When trying to get a handle on who someone is, many folks today will talk about what the person does.  In this, there are several professions that carry with them a number of assumed traits.  For example, when I tell someone that I am a Baptist preacher they assume a number of different things about me.  Some if these are fair and accurate, some of them are not.  But, they’re assumed all the same.  If I were to tell you that so and so was a fireman, you would imagine someone who might be a little rough around the edges, but who is unflinchingly brave in the face of danger and cares deeply for people.  But when talking about God the Father, the first member of the Trinity, to try and describe Him according to what He does isn’t very helpful.  We might say, “Well, He’s the creator of the world.”  Okay, but what is He like?  “Well, He sustains all life on earth (and in the rest of the universe should there be more).”  Okay, but what is He like?  “Well, He’s God.”  You see that this isn’t really going anywhere.  While there may have been in past generations, there are not very many generally accepted characteristics associated with the job title “Creator of the Universe.”  So what we need to do in our attempt to come to a fuller understanding of God is to jump over His occupation straight to His characteristics.  In doing so, we need to establish a couple of different categories.  Because God is God and we are not, He has some characteristics that we do not share.  These are the characteristics which help define Him as God.  These are sometimes called God’s incommunicable characteristics.  At the same time, however, He has a number of traits in which we can share, but which we do not always share because of our sin-brokenness.  These are often called His communicable characteristics (like a disease, but a good one).  Examining these is helpful because while He may be the perfect, loving Father, again, there are a lot of different ideas of what this looks like.  We need to use the Word to see what these are and what they mean for us.

Let’s start this attempt at God-defining, then, with His incommunicable characteristics.  What is it that makes God, God?  Well, the first group of characteristics here is sometimes collectively called God’s “omnis.”  This is because they all begin with the prefix “omni.”  God is omniscient, omnipresent, omnipotent, omnisapient, and omnibenevolent.  So, what do these mean?  Well, omniscient means that God knows everything.  It comes from two Latin words meaning, literally, all knowledge.  God possesses all the knowledge there is.  If something is knowable, God knows it and He knows it completely.  We see this affirmed when God describes Himself as the one whose knowledge is perfect in Job 37:16.  We see it implied when the psalmist describes God’s incredibly deep knowledge of us in Psalm 139:1-6.  John said plainly in 1 John 3:20 that God knows everything.  Omnipresent means that God is present everywhere at the same time.  He is present with every local body of Christ worshiping Him this morning around the world.  When the psalmist asks, again in Psalm 139:7-10, where he can flee from God’s presence, the assumed answer is: nowhere.  We might be able to get from place to place quickly, but we can’t be in two places at the same time.  God is also omnipotent.  This means He is all powerful.  He can do anything that can be done.  He cannot do anything logically absurd like make a boulder He can’t lift or a square circle, but anything within the realm of logical possibility—including things we describe as miraculous—He can do. When Gabriel brought the news to Mary that she was to be with child soon He affirmed this trait.  He told her very clearly that with God all things are possible.  Those are fairly familiar to us, but the last two omnis are pretty important as well.  Sapience is another word for wisdom so omnisapient means that God is possessed of all wisdom.  He is the source of wisdom.  We see this proclaimed throughout Scripture when God is described in various places as giving wisdom to people.  You can’t give something unless you have it.  Also, in Job 12:13 God is described as the one to whom belongs wisdom and power.  Finally here, omnibenevolent means that God is all good.  He alone is purely good in the universe. We see this affirmed throughout the book of Psalms.  Over and over again we are told to give thanks to the Lord for He is good.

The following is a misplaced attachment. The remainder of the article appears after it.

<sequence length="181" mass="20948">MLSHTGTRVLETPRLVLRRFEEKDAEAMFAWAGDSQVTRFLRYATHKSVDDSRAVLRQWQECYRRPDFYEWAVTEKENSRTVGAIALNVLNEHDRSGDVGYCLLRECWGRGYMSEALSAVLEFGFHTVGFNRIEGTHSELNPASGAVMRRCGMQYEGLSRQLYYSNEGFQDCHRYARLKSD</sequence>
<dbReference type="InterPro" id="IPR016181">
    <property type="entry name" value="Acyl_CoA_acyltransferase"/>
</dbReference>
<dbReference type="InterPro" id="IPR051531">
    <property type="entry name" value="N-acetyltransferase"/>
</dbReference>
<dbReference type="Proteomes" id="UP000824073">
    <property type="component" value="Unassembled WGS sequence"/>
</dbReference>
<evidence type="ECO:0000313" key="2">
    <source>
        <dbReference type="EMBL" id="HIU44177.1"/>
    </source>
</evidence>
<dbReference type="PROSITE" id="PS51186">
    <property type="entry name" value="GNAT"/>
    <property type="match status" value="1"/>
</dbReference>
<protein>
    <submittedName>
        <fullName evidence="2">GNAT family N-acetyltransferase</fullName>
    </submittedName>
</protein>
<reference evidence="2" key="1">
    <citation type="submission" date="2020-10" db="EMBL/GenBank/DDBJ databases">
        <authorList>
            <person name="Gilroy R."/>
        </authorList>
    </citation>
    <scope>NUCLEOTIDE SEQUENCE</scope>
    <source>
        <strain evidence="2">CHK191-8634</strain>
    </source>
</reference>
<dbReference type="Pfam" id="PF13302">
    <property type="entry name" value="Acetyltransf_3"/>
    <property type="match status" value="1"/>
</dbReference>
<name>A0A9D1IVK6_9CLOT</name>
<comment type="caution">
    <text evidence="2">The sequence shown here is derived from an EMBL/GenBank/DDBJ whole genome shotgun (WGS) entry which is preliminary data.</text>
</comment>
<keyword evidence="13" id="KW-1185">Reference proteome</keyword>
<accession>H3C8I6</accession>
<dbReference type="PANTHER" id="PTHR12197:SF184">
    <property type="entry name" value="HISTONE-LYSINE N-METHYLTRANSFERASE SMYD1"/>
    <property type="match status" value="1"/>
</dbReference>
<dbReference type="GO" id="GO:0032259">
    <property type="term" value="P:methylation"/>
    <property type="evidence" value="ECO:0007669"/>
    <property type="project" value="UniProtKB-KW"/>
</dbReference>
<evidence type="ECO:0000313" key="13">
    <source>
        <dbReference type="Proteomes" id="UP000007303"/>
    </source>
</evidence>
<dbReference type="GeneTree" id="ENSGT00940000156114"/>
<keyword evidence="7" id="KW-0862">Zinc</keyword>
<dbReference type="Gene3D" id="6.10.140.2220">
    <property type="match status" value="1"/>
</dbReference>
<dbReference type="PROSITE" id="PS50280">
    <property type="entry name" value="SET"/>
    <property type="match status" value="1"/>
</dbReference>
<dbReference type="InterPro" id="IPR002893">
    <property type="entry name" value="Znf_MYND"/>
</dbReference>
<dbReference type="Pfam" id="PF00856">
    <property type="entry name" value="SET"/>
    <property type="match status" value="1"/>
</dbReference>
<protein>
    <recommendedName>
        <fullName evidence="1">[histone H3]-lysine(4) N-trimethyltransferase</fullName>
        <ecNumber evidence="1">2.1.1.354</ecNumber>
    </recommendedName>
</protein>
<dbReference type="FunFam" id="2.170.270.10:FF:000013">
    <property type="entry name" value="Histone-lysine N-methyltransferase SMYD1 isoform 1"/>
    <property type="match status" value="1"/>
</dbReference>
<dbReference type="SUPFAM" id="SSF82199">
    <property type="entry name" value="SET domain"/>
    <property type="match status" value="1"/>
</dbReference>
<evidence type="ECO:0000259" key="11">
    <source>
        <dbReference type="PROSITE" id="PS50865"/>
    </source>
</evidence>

The omnis pretty well capture God’s divine character, but there are three more traits that fit in this category and are worthy of mention here.  God is the perfect blend of transcendence and immanence.  Transcendent means that God is totally different than we are.  He is high above us, so high that we could not reach Him if we tried.  God is the Holy Other.  I was thinking about this the other day and something occurred to me.  I have heard people before make an argument that there must be life somewhere else in the universe with this line of reasoning: The universe is really big.  If there weren’t anything else out there it would be an awful waste of space.  Yet this view is completely human-centric.  As far as God is concerned the universe is tiny.  Size is meaningless to God.  Remember, He is omnipresent.  He is simultaneously at the furthest reaches of the universe and closer than your next breath.  The universe, as big as it is, is no waste of space.  It is a testament to God’s transcendent glory.  At the same time, however, God is immanent. This speaks of His nearness.  We serve the God who has number the hairs on our head.  We serve the God who dwells with His people.  We see this in Isaiah 57:15 when the prophet writes: “For thus says the high and lofty one who inhabits eternity, whose name is Holy: I dwell in the high and holy place [all of that speaks to God’s transcendence], and also with those who are contrite and humble in spirit, to revive the spirit of the humble, and to revive the heart of the contrite [this part speaks of His immanence].”